Ron – that’s exactly the audience Klubrádió should be aiming at! Most of the rest are a lost cause, I’m afraid. David – it’s perfectly possible technically and has been done many times in different countries over the years (remember Radio Luxemburg?). Politically it might be a bit difficult, it depends on how well Hungary is getting on with the country concerned at the time, I suppose. The two real problems with such an idea are jamming and finance. Jamming radio stations is rarely done these days, but it used to be very common in places like the USSR (and even in the UK in the 70s the ‘pirate’ RNI was jammed by the British government). But it’s a relatively easy/cheap thing to do and impossible to get round. Finance is the real killer though. This is what finished off the UK offshore stations – no advertising, no station. And all the Hungarian government has to do is to declare it illegal to advertise on, or financially support, a station and that’s more or less it. Of course the same is true for an internet station, but it’s a hell of a lot cheaper to run. Although it can, of… Read more »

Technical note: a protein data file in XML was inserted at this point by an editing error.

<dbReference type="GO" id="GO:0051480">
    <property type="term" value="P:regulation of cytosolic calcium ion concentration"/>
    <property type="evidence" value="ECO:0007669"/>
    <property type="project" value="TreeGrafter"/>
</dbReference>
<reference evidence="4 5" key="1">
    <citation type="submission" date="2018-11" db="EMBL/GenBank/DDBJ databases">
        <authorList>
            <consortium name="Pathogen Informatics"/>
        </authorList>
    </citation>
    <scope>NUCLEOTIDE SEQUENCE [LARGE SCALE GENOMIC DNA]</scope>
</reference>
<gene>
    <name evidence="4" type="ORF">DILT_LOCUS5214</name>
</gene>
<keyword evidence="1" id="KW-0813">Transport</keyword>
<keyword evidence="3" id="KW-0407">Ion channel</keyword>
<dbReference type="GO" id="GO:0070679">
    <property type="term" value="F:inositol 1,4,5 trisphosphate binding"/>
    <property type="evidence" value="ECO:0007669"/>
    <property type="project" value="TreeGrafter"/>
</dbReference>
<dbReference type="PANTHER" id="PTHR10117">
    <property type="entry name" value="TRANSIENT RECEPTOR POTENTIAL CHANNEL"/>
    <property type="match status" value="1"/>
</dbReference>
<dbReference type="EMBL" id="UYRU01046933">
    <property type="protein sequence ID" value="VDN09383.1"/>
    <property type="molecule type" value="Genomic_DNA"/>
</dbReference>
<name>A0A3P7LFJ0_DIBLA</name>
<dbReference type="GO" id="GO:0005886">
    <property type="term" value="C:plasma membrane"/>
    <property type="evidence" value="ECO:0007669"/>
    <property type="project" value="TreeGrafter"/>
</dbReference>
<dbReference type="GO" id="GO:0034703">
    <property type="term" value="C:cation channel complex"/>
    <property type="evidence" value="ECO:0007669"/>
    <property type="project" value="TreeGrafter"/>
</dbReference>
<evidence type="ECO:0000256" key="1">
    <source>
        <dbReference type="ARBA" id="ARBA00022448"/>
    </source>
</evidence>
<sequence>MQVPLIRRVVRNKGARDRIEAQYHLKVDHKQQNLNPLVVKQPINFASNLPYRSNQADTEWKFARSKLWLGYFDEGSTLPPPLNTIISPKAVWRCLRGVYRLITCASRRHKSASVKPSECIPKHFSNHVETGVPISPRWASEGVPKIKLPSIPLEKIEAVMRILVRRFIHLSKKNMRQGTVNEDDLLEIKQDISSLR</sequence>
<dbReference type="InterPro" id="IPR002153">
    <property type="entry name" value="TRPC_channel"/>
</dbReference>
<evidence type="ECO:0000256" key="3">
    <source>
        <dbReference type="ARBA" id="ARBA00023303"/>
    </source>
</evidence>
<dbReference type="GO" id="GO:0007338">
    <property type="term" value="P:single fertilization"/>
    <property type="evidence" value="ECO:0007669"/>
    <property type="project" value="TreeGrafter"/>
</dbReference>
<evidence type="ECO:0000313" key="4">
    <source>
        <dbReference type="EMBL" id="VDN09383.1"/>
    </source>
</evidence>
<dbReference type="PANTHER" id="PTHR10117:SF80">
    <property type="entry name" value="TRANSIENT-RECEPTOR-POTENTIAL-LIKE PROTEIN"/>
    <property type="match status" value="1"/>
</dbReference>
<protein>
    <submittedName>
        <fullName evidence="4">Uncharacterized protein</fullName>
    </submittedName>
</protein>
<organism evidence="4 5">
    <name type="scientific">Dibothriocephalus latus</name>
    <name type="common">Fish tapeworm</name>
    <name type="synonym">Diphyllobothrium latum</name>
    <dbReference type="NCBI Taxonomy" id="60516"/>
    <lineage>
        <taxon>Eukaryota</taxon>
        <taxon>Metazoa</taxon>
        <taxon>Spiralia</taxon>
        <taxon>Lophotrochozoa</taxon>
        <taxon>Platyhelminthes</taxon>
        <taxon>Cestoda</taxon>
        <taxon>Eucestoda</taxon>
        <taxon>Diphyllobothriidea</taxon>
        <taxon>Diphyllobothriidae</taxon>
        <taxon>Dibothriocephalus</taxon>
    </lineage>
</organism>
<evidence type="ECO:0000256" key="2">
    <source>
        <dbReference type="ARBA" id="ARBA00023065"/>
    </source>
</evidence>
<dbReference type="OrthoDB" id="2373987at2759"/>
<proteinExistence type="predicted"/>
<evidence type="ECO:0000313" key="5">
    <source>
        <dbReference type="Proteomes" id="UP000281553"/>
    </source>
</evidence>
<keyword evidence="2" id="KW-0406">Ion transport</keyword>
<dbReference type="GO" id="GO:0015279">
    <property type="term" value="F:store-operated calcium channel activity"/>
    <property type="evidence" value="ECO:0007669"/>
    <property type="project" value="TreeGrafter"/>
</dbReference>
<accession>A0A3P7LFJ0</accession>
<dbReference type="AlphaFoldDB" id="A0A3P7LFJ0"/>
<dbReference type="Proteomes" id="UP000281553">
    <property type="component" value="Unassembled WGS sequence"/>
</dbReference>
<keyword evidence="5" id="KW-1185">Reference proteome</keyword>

GDF
Guest

Paul: “Of course it will mean smaller, basic studios, staff working mostly for free, etc. But, if people really care about freedom of the airwaves in Hungary, they will do whatever they need to to keep Klubrádió going.”
The unfortunate truth is that even people who really care about freedom have to eat. Unless there is an organized opposition group that can raise funds to finances such an enterprise, without advertisement it is not viable.

Paul
Guest

Kirsten – it’s just a technical issue: the height of the mast (aerial) and the power of the transmitter.
FM transmission need more power than AM and needs to be ‘line-of-sight’ (i.e. you have to be able to ‘see’ (theoretically) the aerial), so it’s more expensive to reach any distance.